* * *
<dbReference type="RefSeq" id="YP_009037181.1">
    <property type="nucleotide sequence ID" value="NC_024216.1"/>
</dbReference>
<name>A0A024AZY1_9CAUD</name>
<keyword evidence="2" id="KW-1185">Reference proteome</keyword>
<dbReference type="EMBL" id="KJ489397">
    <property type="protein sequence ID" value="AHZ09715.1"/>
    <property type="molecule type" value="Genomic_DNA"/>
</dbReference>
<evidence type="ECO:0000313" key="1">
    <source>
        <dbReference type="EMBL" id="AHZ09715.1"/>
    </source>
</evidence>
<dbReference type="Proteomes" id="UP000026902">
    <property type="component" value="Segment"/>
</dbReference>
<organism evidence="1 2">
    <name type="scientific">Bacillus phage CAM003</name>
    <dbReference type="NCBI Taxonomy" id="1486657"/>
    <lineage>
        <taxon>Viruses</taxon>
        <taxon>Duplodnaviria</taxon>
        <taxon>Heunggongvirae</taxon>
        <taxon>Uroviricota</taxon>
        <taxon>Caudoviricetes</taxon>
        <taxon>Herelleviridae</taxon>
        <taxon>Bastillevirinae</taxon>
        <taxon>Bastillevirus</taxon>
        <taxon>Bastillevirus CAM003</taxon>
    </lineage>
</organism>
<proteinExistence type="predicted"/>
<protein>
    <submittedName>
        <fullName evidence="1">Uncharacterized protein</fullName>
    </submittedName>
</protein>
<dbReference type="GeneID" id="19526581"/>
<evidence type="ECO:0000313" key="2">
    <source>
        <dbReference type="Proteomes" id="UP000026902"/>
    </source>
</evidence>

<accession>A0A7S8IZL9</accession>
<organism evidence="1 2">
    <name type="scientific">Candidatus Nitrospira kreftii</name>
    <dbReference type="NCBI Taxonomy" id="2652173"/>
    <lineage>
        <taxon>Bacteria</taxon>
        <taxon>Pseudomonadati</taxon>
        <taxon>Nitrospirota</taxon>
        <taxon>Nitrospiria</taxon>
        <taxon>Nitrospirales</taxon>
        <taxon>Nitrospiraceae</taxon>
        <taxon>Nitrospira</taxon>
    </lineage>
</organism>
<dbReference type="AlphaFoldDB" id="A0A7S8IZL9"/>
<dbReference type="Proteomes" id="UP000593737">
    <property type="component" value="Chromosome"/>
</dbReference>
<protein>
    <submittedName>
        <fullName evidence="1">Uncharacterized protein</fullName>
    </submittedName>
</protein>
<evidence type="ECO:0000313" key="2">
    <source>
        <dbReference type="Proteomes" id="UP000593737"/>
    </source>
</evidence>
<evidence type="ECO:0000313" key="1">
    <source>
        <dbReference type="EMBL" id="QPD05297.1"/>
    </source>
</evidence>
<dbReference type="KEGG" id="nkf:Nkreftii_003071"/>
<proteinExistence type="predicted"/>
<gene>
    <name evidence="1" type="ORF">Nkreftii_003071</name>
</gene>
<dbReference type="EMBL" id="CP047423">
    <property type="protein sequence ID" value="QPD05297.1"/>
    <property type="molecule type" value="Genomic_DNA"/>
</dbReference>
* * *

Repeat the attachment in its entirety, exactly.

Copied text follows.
<dbReference type="RefSeq" id="YP_009037181.1">
    <property type="nucleotide sequence ID" value="NC_024216.1"/>
</dbReference>
<name>A0A024AZY1_9CAUD</name>
<keyword evidence="2" id="KW-1185">Reference proteome</keyword>
<dbReference type="EMBL" id="KJ489397">
    <property type="protein sequence ID" value="AHZ09715.1"/>
    <property type="molecule type" value="Genomic_DNA"/>
</dbReference>
<evidence type="ECO:0000313" key="1">
    <source>
        <dbReference type="EMBL" id="AHZ09715.1"/>
    </source>
</evidence>
<dbReference type="Proteomes" id="UP000026902">
    <property type="component" value="Segment"/>
</dbReference>
<organism evidence="1 2">
    <name type="scientific">Bacillus phage CAM003</name>
    <dbReference type="NCBI Taxonomy" id="1486657"/>
    <lineage>
        <taxon>Viruses</taxon>
        <taxon>Duplodnaviria</taxon>
        <taxon>Heunggongvirae</taxon>
        <taxon>Uroviricota</taxon>
        <taxon>Caudoviricetes</taxon>
        <taxon>Herelleviridae</taxon>
        <taxon>Bastillevirinae</taxon>
        <taxon>Bastillevirus</taxon>
        <taxon>Bastillevirus CAM003</taxon>
    </lineage>
</organism>
<proteinExistence type="predicted"/>
<protein>
    <submittedName>
        <fullName evidence="1">Uncharacterized protein</fullName>
    </submittedName>
</protein>
<dbReference type="GeneID" id="19526581"/>
<evidence type="ECO:0000313" key="2">
    <source>
        <dbReference type="Proteomes" id="UP000026902"/>
    </source>
</evidence>

<accession>A0A7S8IZL9</accession>
<organism evidence="1 2">
    <name type="scientific">Candidatus Nitrospira kreftii</name>
    <dbReference type="NCBI Taxonomy" id="2652173"/>
    <lineage>
        <taxon>Bacteria</taxon>
        <taxon>Pseudomonadati</taxon>
        <taxon>Nitrospirota</taxon>
        <taxon>Nitrospiria</taxon>
        <taxon>Nitrospirales</taxon>
        <taxon>Nitrospiraceae</taxon>
        <taxon>Nitrospira</taxon>
    </lineage>
</organism>
<dbReference type="AlphaFoldDB" id="A0A7S8IZL9"/>
<dbReference type="Proteomes" id="UP000593737">
    <property type="component" value="Chromosome"/>
</dbReference>
<protein>
    <submittedName>
        <fullName evidence="1">Uncharacterized protein</fullName>
    </submittedName>
</protein>
<evidence type="ECO:0000313" key="2">
    <source>
        <dbReference type="Proteomes" id="UP000593737"/>
    </source>
</evidence>
<evidence type="ECO:0000313" key="1">
    <source>
        <dbReference type="EMBL" id="QPD05297.1"/>
    </source>
</evidence>
<dbReference type="KEGG" id="nkf:Nkreftii_003071"/>
<proteinExistence type="predicted"/>
<gene>
    <name evidence="1" type="ORF">Nkreftii_003071</name>
</gene>
<dbReference type="EMBL" id="CP047423">
    <property type="protein sequence ID" value="QPD05297.1"/>
    <property type="molecule type" value="Genomic_DNA"/>
</dbReference>